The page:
The production was not without its light relief, and the comic cockroach characters of Ping, Pong and Pang were hugely amusing, scrabbling about on all fours and twisting their skirts into cocoons to hide their heads, as they listed the number of Princes put to death by their ruthless ruler; the Emperor himself had become an impotent transparent dragonfly, who only ever appeared as a projection, eclipsed by his dehumanised daughter.

Calaf decided to accept the challenge of the three riddles so he can win the ice-cold Princess. Turandot could be a butterfly, but instead she is a moth; dark and sinister who moves only at night, she is unable to emerge and remains tied to the bonds of the chrysalis representing her mission of revenge for her ancestor Lou-Ling who was killed by a foreign prince many years before, and in her memory Turandot is resolute that she will not marry. No light-hearted children’s fairy-tale here then.

Turandot was sung magnificently by Soprano, Rossana Cardia in a role reminiscent of the Queen of the Night in Mozart’s ‘Magic Flute’ for its high tessitura. Of course Calaf answers the three enigmas correctly — Hope is born every night and every day it dies; Blood is feverish and flaming, as bright as the sunset, and Turandot herself is the Ice that sets you (Calaf) on fire and has the power to make him King. But a twist prevents her accepting her fate and she pleads not to be forced into marriage. Calaf turns the tables and offers her a riddle to guess his name before dawn. This provides a vehicle for the ultimate sacrifice — not of Prince or Princess — but the faithful servant, Liu, who alone knows his name, and even under torture will not reveal his name. She teaches Turandot the power of Love, and that soon she herself will burn with the same flame. And thus Liu kills herself, unwinding her long red cummerbund as a metaphor for life’s blood. With a kiss Calaf melts Turandot’s stone cold heart and at dawn she declares the name of the stranger is “Love” and acquiesces to her fate which finally frees her people.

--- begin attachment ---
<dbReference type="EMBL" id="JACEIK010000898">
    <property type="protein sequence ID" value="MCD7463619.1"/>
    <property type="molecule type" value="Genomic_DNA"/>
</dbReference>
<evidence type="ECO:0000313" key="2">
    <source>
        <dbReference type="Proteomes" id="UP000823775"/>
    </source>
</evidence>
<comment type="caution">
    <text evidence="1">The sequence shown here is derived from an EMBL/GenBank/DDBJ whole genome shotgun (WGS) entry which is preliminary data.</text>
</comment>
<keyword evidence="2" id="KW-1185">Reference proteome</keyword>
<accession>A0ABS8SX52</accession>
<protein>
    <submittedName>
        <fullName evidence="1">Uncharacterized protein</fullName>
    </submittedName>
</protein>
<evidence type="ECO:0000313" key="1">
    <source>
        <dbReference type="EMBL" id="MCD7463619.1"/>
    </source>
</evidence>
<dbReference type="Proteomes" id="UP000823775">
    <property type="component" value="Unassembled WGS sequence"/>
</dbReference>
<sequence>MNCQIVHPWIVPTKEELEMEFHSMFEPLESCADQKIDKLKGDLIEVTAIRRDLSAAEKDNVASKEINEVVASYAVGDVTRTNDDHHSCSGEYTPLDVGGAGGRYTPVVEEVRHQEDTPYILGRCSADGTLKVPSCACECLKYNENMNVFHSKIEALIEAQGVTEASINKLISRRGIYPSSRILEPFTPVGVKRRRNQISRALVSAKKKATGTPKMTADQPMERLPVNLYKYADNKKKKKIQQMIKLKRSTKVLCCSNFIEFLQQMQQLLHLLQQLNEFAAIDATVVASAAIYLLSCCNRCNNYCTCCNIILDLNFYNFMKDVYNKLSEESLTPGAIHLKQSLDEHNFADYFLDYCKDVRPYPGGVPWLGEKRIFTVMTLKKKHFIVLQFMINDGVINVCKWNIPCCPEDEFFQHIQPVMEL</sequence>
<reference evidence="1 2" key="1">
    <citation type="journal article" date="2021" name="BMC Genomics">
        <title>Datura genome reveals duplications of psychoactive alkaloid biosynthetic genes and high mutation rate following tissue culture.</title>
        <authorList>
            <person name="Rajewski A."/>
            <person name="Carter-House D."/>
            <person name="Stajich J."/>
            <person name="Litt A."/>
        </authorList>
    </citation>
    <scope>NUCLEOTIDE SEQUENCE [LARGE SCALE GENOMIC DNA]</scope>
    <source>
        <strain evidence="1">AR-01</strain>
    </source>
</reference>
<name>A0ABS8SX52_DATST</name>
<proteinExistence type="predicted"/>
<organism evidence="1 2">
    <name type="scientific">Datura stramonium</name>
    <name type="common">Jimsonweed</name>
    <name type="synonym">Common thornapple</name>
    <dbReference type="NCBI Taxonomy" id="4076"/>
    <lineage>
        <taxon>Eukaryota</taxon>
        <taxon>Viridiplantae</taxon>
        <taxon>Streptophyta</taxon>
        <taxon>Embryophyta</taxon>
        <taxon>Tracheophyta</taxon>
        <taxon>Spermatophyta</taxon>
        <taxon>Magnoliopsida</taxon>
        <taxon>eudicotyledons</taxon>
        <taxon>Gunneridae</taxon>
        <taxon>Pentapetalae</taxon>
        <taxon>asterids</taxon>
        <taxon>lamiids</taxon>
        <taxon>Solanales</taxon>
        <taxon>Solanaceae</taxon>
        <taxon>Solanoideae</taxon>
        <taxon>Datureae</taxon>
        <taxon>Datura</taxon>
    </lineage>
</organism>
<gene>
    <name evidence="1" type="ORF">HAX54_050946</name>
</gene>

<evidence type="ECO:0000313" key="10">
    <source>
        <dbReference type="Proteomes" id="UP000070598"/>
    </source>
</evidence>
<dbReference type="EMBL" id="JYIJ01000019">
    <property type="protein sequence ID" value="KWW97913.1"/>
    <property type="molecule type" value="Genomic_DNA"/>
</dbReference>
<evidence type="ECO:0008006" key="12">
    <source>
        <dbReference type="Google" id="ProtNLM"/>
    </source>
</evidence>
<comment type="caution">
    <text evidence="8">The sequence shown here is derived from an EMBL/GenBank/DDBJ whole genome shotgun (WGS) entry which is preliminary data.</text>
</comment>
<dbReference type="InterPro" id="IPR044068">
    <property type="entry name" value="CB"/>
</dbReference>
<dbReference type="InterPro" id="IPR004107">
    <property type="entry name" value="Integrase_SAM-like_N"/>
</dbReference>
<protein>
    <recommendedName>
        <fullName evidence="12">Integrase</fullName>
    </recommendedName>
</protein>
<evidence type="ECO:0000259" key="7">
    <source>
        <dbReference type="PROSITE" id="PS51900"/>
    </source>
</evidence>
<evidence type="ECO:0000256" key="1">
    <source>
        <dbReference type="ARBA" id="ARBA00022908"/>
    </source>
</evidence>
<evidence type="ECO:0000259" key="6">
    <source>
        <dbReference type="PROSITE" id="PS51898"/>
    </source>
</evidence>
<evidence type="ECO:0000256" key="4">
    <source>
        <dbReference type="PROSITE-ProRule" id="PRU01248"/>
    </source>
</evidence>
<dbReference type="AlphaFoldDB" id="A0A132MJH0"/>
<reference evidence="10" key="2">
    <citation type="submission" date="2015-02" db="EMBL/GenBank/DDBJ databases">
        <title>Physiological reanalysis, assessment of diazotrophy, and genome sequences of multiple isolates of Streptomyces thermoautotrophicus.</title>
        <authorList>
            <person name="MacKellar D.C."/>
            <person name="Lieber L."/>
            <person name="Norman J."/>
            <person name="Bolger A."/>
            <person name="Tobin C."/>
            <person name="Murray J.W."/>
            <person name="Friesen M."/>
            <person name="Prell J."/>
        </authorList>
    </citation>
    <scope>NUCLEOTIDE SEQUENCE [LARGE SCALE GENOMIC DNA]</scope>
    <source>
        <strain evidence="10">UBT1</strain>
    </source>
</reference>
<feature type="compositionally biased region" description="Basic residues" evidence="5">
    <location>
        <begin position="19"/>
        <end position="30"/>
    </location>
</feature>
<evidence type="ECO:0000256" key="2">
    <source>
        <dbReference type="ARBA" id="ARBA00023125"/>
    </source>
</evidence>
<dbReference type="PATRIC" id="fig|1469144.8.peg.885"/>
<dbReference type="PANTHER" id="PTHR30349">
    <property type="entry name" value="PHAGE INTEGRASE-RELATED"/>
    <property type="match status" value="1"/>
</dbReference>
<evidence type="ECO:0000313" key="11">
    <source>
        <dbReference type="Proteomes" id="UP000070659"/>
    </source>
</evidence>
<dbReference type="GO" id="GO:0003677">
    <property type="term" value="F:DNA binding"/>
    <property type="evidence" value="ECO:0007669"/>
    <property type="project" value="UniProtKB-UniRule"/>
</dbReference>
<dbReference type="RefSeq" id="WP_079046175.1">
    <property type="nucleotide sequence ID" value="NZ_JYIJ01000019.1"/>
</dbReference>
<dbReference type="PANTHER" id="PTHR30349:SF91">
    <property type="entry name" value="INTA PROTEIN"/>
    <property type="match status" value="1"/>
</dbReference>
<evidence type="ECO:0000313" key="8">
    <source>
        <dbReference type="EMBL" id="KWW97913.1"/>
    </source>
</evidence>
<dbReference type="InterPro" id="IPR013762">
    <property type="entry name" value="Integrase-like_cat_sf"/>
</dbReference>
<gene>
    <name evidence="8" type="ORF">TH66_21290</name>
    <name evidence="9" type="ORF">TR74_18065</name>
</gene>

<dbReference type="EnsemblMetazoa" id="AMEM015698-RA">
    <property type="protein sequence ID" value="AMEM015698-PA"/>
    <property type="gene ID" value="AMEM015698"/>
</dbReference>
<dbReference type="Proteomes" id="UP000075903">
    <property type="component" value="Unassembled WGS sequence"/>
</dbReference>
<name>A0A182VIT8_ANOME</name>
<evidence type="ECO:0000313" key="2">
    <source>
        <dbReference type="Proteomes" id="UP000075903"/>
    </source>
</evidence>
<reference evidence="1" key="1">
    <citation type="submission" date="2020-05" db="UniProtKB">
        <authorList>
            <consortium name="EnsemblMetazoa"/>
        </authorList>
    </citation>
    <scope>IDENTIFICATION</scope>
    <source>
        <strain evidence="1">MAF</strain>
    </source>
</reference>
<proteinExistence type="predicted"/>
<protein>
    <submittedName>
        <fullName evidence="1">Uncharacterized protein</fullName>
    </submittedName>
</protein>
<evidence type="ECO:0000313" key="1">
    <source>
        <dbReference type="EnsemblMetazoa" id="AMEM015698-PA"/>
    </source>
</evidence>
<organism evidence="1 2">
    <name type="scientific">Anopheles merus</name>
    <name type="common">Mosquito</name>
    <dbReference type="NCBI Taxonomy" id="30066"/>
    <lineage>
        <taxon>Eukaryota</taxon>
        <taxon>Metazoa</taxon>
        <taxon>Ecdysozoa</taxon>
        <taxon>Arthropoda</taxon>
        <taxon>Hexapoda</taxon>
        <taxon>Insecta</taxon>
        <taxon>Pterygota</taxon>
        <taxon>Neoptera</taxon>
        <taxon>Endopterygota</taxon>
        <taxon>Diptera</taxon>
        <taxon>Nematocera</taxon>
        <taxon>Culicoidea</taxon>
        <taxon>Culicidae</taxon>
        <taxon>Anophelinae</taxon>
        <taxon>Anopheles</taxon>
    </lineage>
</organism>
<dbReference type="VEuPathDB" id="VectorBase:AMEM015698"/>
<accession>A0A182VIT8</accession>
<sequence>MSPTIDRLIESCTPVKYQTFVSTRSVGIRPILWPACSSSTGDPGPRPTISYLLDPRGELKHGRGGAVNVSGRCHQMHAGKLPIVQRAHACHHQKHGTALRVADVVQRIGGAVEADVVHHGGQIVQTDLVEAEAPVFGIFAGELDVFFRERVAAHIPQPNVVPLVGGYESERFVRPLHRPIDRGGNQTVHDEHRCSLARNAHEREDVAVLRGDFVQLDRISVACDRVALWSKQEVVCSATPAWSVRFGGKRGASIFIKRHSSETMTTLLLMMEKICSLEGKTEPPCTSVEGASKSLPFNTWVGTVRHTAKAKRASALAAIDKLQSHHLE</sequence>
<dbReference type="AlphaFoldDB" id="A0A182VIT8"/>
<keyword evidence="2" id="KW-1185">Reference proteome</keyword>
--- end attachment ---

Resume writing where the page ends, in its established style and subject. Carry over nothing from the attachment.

Within the schools’ project was a unit to study the insects of Oman and gain a greater understanding of their misunderstood abilities, and then to make the luminous firefly props out of plastic bottles, crepe paper and small torches. The concept was commendable, and many of the children were given the opportunity to enter the auditorium for the first time, as well as see a professional production with live opera singers. I was fortunate to attend two shows, but in both it was clear that the style of singing was challenging, the metaphors in the story and on stage were way beyond pre-teens, and 70 minutes is a huge time-span to maintain focus. The ideal of Liu as a positive character, for example, who kills herself in the name of a higher ideal, for a noble end may strike a chord with teenagers approaching young adulthood, but her symbolic representation of perfect devotion was lost on the children invited. Why did Calaf fall in love with such an unlovable character as Turandot? The adults left the theatre pondering the deeper meaning, the children relieved that now they could eat pizza.

Georgina Benison